The Cambridge History of English and American Literature in 18 Volumes (1907–21).
Volume XIV. The Victorian Age, Part Two.

XIII. South African Poetry

§ 2. Afar in the Desert

More original and of more permanent interest as a graphic and vivid picture of the Cape Colony of those days, still the unsubdued home of the wild beast, long since driven far toward the equator, is Afar in the Desert. This was pronounced by Coleridge to be one of the two or three most perfect lyric poems in the language. Its opening lines carry the reader at once into the midst of its scene:

  • Afar in the Desert I love to ride
  • With the silent Bushboy alone by my side,
  • Away, away, from the dwellings of men,
  • By the wild deer’s haunt, by the buffalo’s glen,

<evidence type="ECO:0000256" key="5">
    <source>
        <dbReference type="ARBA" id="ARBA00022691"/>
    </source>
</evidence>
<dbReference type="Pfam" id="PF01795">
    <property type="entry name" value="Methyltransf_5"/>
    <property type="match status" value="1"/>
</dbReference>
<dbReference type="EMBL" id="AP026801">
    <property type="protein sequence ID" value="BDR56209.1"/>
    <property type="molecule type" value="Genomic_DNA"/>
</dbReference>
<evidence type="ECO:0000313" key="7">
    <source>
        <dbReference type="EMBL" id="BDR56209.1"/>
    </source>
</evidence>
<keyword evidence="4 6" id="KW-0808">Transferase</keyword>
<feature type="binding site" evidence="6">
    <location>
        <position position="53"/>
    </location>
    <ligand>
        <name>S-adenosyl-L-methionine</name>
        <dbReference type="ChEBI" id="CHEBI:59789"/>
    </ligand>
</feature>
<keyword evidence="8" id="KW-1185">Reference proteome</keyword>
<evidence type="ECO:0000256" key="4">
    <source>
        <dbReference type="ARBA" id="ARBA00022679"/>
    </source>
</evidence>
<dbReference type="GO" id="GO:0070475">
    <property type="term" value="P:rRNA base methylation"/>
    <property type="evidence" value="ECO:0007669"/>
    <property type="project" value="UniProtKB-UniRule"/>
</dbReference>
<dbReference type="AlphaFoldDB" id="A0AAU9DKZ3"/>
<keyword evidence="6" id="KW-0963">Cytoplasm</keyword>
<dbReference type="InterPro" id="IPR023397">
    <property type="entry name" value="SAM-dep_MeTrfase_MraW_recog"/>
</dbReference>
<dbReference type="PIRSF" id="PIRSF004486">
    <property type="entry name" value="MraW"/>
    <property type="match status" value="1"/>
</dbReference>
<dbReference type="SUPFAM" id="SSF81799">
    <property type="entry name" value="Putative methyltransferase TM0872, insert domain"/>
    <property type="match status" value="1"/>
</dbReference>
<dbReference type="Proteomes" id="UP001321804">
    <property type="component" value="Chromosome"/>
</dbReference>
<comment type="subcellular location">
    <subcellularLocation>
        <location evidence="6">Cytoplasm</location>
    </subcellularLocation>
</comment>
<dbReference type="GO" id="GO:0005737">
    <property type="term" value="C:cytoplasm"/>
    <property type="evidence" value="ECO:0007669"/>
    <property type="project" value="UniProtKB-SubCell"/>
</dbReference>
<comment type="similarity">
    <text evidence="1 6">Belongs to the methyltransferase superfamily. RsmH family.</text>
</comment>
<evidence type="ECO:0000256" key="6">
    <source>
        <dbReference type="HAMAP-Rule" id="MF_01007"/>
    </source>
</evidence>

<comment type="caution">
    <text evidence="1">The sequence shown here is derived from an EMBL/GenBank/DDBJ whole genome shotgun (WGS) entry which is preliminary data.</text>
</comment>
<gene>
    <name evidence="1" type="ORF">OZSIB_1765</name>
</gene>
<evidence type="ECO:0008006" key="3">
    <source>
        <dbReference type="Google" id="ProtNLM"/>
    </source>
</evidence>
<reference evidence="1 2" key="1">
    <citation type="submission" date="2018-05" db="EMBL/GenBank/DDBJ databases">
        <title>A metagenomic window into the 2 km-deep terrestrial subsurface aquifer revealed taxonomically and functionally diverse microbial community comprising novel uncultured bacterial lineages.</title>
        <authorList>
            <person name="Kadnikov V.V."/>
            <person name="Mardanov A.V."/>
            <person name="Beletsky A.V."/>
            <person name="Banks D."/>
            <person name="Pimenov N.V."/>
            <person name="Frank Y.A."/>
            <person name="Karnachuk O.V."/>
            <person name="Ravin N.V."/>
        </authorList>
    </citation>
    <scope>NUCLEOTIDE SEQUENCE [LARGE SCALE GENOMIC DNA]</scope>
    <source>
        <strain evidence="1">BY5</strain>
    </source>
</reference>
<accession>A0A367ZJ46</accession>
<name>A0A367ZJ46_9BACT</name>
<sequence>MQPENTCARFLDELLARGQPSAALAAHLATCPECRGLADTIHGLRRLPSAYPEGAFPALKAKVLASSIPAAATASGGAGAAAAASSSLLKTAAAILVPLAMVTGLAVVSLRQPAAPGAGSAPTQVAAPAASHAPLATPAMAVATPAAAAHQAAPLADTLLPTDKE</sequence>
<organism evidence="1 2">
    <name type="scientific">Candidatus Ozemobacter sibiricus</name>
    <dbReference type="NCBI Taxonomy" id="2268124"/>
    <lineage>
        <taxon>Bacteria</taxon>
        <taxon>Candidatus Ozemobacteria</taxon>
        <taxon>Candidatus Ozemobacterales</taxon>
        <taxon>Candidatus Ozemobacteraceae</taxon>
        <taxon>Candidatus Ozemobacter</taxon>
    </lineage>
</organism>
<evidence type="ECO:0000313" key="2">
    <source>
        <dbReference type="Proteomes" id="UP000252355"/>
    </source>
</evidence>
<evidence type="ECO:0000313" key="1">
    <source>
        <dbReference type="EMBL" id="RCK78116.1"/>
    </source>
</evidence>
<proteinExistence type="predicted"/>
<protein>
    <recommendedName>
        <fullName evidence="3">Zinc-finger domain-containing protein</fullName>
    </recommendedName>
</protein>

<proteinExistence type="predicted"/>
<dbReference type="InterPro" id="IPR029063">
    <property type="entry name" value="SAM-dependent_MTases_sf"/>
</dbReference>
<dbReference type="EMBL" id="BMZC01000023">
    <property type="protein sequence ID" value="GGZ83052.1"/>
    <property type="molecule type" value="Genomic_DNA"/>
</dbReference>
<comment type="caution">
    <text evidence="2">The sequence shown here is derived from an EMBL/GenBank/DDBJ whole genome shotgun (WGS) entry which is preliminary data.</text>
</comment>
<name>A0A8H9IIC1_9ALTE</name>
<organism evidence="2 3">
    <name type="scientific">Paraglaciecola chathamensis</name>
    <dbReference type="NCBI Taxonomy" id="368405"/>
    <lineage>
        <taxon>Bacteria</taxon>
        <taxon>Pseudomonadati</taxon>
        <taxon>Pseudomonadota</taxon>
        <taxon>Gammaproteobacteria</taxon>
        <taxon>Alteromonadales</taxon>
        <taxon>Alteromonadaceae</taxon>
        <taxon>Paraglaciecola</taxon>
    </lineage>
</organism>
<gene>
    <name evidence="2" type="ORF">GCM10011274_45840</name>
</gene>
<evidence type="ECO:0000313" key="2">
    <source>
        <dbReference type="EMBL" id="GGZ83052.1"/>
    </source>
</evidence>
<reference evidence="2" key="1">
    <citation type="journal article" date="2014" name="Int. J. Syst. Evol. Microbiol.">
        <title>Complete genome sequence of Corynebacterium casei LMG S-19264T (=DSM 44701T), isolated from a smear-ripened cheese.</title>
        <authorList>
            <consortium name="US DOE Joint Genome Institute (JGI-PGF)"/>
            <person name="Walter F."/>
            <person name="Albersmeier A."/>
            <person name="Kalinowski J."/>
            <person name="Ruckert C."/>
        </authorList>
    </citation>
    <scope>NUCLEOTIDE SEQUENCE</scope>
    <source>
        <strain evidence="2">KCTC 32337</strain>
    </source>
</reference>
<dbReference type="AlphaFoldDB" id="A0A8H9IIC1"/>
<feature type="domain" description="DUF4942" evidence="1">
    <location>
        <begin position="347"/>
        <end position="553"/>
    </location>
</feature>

• By valleys remote where the oribi plays,
  • Where the gnu, the gazelle and the hartebeest graze,
  • And the koodoo and eland untamèd recline
  • By the skirts of grey forests o’er-hung with wild vine.
  • Where the elephant browses at peace in his wood,
  • And the river-horse gambols unscared in the flood,
  • And the mighty rhinoceros wallows at will,
  • In the fen where the wild ass is drinking his fill.
  • No wonder that it has been translated into Cape Dutch, and is loved by both races alike.

    The spirited Lion Hunt, a poetic sketch by a poet who, like Homer, had seen real lions and real hunts, ends with an allusion to Sir Walter Scott:

  • His head, with the paws, and the bones of his skull,
  • With the spoils of the leopard and buffalo bull,
  • We’ll send to Sir Walter: Now boys let us dine,
  • And talk of our deeds o’er a flask of old wine!
  • And Pringle added a note that this intention had actually been carried out, and that, in 1834, the trophies “had the honour to form part of the ornaments of the lamented poet’s antique armoury at Abbotsford.”